A Day in the Life of an Assistant Set Decorator

Below, former Canadian assistant set decorator/lead man Michael Franklin takes us through a typical day in this movie industry role! He has worked on many Hollywood films including Chicago and Cinderella Man.

Before launching into a normal day (normal in the film industry would be insane in most other businesses) I’d like to take a few lines to describe the narcotic known as movie making or, ‘The Biz’. This love hate addiction can best be summed up like this: “for everyone who wants out, 100 want in.” There’s no business like show business. As a ‘lifer’ in the industry, from TV director/producer to assistant set decorator on Hollywood movies, I’ve been there, done that and actually got many, many ‘T’ shirts – and lots of stories to tell!

With most ’normal’ jobs, say a chef, policeman, dentist, landscaper, most of us have a concept of what that person does professionally. In the business of movie making, unless you are part of the 16 departments that are behind-the-lens members of the crew, few know what a swamper, grip, gaffer, 2nd AD, Key Scenic and many more really do. Even the language we use is generic to The Biz. Commands like, “’86’ that”, “Day for Night”, “Roundy-Roundy”, “Crossing” and hundreds more are all part of on set language that one needs to master in order to survive.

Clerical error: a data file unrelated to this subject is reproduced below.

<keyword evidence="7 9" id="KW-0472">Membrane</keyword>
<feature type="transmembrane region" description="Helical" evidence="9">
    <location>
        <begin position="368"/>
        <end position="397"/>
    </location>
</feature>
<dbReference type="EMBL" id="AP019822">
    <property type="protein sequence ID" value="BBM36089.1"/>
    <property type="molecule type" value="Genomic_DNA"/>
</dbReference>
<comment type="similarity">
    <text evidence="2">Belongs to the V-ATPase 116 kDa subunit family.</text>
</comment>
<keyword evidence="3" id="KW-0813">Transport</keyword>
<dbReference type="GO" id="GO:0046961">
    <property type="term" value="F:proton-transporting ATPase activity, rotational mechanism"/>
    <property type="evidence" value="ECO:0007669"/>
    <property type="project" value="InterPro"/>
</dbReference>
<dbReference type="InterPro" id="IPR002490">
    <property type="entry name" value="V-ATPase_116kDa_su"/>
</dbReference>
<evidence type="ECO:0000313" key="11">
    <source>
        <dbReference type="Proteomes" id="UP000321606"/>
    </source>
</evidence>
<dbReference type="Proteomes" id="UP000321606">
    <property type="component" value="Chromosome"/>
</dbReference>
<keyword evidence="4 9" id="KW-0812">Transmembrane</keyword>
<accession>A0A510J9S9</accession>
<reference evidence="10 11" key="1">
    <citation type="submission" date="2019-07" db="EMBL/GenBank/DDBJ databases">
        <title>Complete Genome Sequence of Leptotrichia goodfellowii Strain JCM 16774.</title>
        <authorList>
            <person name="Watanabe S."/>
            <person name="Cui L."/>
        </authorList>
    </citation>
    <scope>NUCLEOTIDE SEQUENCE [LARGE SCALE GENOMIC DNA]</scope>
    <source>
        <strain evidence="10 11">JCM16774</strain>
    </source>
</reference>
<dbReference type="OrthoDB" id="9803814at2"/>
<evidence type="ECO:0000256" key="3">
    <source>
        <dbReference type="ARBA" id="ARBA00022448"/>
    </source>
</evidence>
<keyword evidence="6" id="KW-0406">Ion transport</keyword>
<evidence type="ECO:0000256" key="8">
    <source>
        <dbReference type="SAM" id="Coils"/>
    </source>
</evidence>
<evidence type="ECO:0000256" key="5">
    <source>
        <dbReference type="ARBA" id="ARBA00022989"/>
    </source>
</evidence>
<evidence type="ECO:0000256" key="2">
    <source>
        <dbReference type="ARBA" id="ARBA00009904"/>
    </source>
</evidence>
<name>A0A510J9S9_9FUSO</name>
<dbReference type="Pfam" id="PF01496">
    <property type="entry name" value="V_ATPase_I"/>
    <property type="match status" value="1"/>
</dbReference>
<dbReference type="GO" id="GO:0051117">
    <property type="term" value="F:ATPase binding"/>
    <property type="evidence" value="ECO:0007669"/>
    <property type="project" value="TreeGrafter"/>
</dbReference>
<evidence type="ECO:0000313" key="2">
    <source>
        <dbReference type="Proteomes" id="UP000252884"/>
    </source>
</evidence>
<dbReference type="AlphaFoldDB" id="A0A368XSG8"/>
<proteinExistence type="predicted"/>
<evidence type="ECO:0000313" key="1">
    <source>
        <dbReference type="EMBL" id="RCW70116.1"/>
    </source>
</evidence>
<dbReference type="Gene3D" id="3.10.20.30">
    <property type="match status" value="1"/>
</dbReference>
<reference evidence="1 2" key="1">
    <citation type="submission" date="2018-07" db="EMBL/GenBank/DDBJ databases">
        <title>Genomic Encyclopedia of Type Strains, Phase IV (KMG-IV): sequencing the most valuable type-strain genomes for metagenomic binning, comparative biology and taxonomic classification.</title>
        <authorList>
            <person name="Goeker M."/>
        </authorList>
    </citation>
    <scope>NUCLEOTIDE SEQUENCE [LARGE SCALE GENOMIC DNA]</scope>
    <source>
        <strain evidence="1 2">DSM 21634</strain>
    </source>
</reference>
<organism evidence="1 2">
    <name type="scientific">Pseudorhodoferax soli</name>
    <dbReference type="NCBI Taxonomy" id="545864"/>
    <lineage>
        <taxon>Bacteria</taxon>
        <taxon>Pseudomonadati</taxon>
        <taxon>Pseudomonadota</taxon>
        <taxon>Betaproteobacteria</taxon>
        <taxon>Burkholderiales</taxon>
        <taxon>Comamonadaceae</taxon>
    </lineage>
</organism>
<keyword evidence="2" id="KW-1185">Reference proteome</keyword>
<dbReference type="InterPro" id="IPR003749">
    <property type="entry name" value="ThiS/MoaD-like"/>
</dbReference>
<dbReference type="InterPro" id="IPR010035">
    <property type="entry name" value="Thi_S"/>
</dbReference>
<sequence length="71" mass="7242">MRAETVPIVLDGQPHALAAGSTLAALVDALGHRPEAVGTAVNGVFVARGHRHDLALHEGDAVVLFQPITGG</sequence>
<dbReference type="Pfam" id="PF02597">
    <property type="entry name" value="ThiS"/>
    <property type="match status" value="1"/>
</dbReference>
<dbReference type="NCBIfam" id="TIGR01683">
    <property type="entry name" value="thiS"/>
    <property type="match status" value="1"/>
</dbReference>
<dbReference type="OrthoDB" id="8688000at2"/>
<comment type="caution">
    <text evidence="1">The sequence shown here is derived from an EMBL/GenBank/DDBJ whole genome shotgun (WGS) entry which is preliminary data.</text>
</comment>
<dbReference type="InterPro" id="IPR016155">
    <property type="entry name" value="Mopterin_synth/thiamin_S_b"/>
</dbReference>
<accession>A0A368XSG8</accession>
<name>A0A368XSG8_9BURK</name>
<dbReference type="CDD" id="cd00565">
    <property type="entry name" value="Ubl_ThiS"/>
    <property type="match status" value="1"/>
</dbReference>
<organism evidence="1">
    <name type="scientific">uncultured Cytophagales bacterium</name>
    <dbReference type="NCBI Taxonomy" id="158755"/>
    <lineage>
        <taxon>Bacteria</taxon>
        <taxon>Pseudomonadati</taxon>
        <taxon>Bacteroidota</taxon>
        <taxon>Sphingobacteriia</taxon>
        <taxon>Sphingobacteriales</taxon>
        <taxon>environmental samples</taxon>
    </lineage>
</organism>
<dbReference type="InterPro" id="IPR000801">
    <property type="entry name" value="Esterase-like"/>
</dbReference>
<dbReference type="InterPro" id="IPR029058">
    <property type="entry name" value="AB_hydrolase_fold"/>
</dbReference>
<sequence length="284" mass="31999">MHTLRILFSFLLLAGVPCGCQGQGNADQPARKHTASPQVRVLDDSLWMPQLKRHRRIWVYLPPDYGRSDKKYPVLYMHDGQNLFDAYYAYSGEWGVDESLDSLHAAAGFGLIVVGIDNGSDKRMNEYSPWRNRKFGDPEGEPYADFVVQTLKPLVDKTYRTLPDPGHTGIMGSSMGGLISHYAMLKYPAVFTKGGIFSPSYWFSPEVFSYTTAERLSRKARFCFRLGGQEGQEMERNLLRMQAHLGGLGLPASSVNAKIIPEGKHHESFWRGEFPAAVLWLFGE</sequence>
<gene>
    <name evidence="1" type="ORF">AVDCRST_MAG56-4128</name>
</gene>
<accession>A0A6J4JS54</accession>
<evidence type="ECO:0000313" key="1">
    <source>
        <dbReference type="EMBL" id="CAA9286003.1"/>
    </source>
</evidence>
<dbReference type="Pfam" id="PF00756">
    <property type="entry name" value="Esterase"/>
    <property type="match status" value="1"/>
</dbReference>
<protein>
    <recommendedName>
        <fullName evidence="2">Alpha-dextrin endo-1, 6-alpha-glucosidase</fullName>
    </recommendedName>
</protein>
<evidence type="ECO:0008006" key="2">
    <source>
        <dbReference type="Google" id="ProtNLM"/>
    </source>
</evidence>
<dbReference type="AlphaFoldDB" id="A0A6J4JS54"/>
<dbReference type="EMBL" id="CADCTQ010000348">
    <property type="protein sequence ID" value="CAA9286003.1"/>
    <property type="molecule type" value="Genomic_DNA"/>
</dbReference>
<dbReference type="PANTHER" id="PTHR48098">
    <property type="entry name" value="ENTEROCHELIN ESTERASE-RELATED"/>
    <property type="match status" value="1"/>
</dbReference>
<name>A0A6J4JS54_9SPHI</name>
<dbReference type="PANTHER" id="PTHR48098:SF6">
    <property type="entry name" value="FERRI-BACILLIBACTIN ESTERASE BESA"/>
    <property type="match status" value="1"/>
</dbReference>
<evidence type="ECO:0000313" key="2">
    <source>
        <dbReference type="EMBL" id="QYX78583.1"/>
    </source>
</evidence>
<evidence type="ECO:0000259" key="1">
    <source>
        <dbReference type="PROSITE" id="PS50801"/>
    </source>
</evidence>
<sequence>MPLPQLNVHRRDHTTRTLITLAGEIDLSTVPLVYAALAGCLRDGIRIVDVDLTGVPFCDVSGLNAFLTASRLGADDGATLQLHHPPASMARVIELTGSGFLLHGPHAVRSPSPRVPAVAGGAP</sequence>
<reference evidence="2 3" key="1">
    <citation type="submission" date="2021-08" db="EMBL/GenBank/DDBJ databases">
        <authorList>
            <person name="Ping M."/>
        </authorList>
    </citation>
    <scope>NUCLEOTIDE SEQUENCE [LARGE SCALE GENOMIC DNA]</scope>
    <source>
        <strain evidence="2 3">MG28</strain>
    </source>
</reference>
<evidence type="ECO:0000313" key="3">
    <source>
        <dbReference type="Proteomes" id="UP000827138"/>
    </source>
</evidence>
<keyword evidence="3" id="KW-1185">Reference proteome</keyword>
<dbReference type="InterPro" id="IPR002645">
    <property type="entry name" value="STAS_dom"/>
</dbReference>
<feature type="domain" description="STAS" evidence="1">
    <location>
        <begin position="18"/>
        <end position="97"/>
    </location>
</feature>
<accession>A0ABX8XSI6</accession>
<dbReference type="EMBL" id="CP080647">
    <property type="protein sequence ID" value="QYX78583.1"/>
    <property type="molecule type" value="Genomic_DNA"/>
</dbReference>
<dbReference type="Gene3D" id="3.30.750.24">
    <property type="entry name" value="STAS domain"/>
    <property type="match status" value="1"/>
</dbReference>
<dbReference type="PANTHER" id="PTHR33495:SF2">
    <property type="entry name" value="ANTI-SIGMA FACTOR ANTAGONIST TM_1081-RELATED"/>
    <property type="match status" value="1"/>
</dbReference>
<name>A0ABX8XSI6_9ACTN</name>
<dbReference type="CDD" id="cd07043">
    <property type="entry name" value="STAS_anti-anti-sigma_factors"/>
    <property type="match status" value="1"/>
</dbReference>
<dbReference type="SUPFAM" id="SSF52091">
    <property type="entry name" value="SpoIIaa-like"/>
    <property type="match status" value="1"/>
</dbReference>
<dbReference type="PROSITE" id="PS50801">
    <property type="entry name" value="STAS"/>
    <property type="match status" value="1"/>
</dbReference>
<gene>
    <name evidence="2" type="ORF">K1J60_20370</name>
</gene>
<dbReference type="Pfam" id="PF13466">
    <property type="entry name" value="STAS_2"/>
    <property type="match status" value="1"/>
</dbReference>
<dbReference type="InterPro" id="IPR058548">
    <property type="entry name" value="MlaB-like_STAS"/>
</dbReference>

[perfectpullquote align=”full”]After six months in The Biz, you no longer have blood in your veins. You have coffee and lots of it[/perfectpullquote]

So, what does an assistant set decorator/lead man, my job for many years, actually do?  As described, they assist the set decorator, manage the set up and striking of sets, buy or rent set pieces, provide the necessary tools for ‘set dressers’ to perform their tasks, co-ordinate with other departments like transportation to provide a truck and a driver for pick up and return of rental set pieces, review and approve all time sheets, order additional manpower from the union (yes we are unionized), ensure set dressers have proper certification for running large equipment, and most important, provide coffee and lunches for the set dec (set decoration) crew.